Vantage Point

By |
From Missouri Conservationist: Apr 2003

Ode to April

My quality of life depends a lot on how much of my time I can spend outdoors. I especially love going outside in April, when everything is greening up and the birds are in full song. Nature seems so alive this time of year. Sometimes I wish that my senses could just absorb it all!

In my conservation career, I've often had the pleasure of working in beautiful places. I remember rising early one calm, crisp April morning and walking in the darkness down a forested ridge to a high point that overlooked an Ozark stream. I was a conservation agent then, and I was staking out an area where I suspected turkey poaching might occur.

The waiting wasn't difficult. I sat spellbound among the sights, sounds, smells and feel of the woods. As the sun rose, the gorgeous, misty river valley beneath me came into view, and it wasn't long before I enjoyed a vista of Ozark mountains that stretched five or six miles in all directions.

Insects buzzed and birds sang. As if to greet the new morning, turkey hens clucked, whined and called, and gobblers quickly answered them. Often, three or four would sound off at the same time. In the early light, I spotted a huge old tom flying from the ridge top where I sat. He sailed across the river valley to a calling hen.

Wild plum, wild crab apple and redbud trees were in bloom, and the dogwood blossoms were ready to burst. It seemed like every time I glanced down I could see more tiny flowers poking up from the forest floor. I specifically recall looking up and thinking that the new leaves on the oak trees were only about the size of squirrel ears. Still, the forest seemed green and vibrant. It had shed the stark and barren look it wore all winter. I didn't catch any poachers that day, but what a wonderful morning!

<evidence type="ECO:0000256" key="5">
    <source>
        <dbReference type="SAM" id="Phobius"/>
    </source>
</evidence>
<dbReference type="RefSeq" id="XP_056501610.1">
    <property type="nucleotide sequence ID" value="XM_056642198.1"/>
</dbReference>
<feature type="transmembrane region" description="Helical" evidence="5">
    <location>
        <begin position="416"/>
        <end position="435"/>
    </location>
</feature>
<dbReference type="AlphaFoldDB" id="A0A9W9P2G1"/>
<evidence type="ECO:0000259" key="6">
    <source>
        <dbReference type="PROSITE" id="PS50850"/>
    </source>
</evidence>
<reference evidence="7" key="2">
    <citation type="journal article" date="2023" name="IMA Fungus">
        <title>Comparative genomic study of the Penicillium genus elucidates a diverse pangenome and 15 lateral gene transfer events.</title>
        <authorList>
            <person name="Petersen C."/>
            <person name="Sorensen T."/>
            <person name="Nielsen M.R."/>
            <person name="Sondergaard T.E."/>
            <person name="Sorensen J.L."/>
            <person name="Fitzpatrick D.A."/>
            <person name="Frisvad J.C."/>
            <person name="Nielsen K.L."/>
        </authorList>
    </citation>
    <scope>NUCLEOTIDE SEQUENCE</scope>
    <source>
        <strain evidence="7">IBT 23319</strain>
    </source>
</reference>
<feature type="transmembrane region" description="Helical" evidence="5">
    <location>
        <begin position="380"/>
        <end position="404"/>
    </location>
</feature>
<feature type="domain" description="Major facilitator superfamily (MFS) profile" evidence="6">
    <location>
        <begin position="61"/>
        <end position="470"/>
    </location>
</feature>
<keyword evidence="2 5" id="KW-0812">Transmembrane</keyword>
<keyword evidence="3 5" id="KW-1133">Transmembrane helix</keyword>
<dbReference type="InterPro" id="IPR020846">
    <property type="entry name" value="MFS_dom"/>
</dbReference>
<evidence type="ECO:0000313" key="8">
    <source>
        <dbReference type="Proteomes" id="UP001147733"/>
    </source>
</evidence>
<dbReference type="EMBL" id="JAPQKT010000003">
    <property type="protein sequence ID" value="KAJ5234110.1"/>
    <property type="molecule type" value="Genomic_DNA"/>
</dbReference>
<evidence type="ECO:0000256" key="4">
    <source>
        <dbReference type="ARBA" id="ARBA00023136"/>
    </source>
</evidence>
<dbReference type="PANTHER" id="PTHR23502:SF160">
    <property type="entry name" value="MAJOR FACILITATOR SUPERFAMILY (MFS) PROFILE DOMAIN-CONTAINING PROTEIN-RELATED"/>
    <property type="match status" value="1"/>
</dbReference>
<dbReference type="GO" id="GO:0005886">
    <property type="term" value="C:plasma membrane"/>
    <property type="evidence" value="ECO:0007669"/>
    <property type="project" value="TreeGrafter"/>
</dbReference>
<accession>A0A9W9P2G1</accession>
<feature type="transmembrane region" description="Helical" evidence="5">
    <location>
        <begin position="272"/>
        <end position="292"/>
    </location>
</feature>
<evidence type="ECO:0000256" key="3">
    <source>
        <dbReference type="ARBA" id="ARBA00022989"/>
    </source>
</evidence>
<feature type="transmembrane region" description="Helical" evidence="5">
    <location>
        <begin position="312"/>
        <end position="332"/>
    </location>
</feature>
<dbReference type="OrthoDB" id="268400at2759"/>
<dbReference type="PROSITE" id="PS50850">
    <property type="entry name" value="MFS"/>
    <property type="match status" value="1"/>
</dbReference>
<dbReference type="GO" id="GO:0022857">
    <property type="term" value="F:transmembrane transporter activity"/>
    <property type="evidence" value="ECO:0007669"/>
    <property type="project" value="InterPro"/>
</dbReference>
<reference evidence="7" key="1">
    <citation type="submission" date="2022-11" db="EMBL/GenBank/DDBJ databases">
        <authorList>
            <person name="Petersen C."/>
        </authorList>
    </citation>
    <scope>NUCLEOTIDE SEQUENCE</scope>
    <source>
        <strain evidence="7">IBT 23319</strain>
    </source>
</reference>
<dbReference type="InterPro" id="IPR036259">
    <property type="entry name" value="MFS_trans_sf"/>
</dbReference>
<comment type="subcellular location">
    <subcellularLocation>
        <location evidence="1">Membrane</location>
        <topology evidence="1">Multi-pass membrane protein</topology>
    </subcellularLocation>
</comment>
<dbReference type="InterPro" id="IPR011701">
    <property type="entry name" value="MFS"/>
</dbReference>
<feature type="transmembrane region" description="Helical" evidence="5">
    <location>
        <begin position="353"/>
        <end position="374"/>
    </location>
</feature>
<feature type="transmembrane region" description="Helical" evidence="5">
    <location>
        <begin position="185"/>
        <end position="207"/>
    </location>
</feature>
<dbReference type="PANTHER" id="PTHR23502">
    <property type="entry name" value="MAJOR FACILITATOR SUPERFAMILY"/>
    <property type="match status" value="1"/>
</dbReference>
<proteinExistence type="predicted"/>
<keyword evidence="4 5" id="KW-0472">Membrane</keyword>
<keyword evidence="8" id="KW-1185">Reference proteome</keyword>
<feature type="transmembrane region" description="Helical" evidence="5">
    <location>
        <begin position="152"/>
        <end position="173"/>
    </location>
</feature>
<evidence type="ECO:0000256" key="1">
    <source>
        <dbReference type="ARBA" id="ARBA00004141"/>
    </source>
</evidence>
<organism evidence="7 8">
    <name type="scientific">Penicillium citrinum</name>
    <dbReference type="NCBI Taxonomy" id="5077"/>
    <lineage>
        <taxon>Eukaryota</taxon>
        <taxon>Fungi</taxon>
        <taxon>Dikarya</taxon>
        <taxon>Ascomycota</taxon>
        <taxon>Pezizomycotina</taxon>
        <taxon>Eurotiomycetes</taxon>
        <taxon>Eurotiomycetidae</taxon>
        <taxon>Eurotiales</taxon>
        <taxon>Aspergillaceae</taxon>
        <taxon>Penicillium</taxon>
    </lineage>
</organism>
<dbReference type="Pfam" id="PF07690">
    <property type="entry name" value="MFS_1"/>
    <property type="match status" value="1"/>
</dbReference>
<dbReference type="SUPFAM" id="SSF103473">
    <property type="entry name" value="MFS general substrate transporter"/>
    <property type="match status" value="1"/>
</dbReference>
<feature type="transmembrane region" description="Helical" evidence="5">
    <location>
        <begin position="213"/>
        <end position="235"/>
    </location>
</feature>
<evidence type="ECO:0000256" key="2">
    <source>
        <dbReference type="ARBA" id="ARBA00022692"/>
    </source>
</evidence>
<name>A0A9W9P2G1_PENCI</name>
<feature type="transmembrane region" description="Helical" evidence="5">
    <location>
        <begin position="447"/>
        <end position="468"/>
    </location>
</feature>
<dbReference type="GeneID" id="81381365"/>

I'll go to great lengths to find a secluded place to fish on a Missouri trout stream. I remember another April morning when I slipped into my hip boots and hiked along the river in the dim morning light. The streamside plants were green and lush, and so wet with dew that drops of water splattered away as I walked through them. May apples and wild ferns coated the entire river bottom. I walked for about a half an hour to reach the stretch of water I intended to fish.

The sun was just on the verge of peeking over the wooded hills surrounding the stream. I sat down on a log, thinking it would be pleasant to watch the sunrise with the stream murmuring behind me.

I remember feeling like an audience of one as wood ducks, herons, kingfishers, cardinals, mockingbirds and a host of other birds provided a steady stream of entertainment. Two bald eagles capped off the early morning show when they flew upstream and perched in a nearby sycamore tree. I can't recall how many fish I caught that day, but I remember thinking, as I stepped into the water to make the first cast, that the fishing trip was already a success.

You don't have to sit in a dark woods or hike along a mile of stream to reap similar benefits from nature. You'll find an almost infinite variety of fascinating plants and animals just by hiking a trail at an urban nature center or poking around a conservation area. The Conservation Department protects these outdoor resources and dedicates itself to providing opportunities for people to enjoy them. We know that a connection with nature can improve everyone's quality of life.

There's no better time than April to enjoy nature's awesome beauty and power, and there's no better place than Missouri to explore, and be charmed by, the outdoors.

John D. Hoskins, Director

This Issue's Staff

Editor - Tom Cwynar
Managing Editor - Bryan Hendricks
Art Editor - Dickson Stauffer
Artist - Dave Besenger
Artist - Mark Raithel
Photographer - Jim Rathert
Photographer - Cliff White
Staff Writer - Jim Low
Staff Writer - Joan McKee
Circulation - Laura Scheuler